Two years after Ethiopian Authorities seized monies belonging to 25 Nigerian passengers for violating the country’s $3,000 travellers’ limit permit, Nigeria’s Ambassador to the country,
with concurrent accreditation to Djibouti, Ambassador Victor Adeleke, has said that Nigeria is taking all measures to ensure that Nigerians whose money were seized is resolved diplomatically.
In an interview published by sunnewsonline.com, the Nigerian envoy stated that there are ongoing discussions at the highest level of government to resolve the matter and other irritants robbing off on the warm bilateral relations between both countries.
Please read the full interview…
The Nigerian Ambassador to Ethiopia, with concurrent accreditation to Djibouti, Ambassador Victor Adeleke, has said that Nigeria is taking all measures to ensure that Nigerians whose money were seized by Ethiopian authorities as a result of the $3000 travellers’ limit permit, is resolved diplomatically.
Adeleke who is also the Permanent Representative of Nigeria to the African Union (AU) and the United Nations Economic Commission for Africa (UNECA), told Sunday Sun on the sidelines of the 76th United Nations General Assembly (UNGA) in New York, United States, that the issue, which is political and diplomatic, is currently under discussions at the highest level of government to resolve the matter and other irritants robbing off on the warm bilateral relations between the two friendly countries.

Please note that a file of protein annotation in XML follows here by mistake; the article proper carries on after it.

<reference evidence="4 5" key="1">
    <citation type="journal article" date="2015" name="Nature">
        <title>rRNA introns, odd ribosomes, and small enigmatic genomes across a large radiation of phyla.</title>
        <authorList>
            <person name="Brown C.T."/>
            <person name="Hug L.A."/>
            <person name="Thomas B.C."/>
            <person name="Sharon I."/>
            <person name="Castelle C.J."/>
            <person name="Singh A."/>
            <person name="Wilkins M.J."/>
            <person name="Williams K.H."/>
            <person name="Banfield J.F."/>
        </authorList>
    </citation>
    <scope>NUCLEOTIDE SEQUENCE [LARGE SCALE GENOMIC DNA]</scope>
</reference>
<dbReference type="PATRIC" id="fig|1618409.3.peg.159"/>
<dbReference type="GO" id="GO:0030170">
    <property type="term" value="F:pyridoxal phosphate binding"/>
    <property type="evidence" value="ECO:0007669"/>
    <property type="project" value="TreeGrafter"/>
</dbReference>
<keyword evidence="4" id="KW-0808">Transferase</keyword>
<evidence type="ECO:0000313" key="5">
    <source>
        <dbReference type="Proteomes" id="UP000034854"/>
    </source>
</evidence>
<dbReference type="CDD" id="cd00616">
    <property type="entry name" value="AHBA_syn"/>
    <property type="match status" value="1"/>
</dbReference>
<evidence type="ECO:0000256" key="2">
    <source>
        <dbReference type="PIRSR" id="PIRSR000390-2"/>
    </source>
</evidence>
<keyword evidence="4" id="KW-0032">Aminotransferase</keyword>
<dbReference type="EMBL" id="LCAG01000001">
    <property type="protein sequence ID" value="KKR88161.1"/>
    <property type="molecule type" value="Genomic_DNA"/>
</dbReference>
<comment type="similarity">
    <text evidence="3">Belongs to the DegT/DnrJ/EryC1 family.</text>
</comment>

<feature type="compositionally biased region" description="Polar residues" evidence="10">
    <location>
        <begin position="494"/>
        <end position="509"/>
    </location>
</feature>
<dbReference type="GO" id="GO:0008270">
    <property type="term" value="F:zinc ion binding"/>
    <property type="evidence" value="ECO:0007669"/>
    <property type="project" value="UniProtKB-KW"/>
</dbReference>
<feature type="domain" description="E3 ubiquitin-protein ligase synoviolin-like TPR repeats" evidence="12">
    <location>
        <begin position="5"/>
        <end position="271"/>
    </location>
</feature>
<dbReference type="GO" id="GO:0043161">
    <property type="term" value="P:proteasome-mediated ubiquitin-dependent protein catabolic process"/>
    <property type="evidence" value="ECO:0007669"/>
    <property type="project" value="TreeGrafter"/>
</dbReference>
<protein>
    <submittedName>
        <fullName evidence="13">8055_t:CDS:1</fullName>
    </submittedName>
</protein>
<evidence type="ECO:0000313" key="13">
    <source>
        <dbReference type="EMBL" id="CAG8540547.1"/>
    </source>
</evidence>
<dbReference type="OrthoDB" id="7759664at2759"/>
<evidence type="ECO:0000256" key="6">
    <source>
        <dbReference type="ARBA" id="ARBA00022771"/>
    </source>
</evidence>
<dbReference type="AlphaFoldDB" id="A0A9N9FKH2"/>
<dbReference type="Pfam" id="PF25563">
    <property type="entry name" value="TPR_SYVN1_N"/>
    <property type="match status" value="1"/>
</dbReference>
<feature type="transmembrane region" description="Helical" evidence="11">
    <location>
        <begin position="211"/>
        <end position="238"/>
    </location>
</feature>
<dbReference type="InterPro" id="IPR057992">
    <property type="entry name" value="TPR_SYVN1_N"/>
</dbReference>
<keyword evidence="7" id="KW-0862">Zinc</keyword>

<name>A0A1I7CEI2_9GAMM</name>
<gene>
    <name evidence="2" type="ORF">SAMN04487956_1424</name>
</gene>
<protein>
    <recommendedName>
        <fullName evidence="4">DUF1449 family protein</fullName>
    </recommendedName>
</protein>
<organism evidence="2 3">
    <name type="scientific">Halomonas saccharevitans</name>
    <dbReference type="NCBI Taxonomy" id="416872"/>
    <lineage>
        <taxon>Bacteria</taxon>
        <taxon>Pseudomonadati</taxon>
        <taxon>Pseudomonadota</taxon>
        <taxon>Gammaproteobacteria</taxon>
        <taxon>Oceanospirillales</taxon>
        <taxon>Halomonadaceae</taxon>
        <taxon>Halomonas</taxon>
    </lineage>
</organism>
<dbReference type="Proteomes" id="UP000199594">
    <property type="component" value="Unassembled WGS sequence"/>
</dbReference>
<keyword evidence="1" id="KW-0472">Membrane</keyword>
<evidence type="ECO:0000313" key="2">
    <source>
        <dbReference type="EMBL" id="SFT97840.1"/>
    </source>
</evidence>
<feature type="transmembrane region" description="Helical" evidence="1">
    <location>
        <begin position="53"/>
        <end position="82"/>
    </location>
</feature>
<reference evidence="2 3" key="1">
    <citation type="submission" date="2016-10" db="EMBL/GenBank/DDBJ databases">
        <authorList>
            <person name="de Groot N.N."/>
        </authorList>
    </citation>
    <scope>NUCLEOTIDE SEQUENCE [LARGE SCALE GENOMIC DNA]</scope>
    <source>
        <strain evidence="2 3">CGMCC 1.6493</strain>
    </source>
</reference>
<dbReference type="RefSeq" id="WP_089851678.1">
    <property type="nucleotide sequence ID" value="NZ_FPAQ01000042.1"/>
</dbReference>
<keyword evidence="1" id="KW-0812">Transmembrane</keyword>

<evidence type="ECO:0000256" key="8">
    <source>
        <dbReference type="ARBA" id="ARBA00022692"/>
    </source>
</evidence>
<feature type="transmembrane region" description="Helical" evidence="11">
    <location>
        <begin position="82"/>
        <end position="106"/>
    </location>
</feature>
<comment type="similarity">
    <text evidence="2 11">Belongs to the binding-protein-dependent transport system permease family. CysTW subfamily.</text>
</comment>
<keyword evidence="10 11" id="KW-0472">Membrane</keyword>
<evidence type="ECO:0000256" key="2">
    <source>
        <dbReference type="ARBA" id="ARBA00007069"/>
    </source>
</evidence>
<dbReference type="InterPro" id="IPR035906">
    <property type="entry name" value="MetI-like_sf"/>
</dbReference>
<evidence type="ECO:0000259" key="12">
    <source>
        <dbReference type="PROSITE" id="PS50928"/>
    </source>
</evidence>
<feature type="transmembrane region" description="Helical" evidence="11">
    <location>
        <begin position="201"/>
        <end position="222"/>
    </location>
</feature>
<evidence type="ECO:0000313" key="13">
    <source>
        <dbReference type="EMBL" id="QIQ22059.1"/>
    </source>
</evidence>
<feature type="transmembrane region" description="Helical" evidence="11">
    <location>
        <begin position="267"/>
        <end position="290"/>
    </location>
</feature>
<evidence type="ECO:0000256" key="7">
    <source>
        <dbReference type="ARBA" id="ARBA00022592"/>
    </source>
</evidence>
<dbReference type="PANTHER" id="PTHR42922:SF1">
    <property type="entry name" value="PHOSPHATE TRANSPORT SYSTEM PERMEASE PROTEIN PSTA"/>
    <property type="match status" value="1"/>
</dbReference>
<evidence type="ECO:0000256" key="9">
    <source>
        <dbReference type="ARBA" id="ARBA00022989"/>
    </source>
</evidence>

Amongst other issues, Adeleke spoke on the cooperation between Nigeria and Ethiopia in diverse fields, concluding that both countries enjoyed warm relations.
How has it been since you resumed in Ethiopia as the Ambassador of Nigeria and Permanent Representative to AU and UNECA?
As you are aware, the mission is a multilateral one, accredited to AU and UNECA on the one hand and a bilateral mission accredited to the Federal Democratic Republic of Ethiopia, with concurrent accreditation to the Republic of Djibouti. So, you can imagine, it has been busy, busy, busy since I resumed in mid-May, 2021 from Dublin, Ireland, where I was Deputy Head of Mission.
How do you describe Nigeria’s relationship with Ethiopia?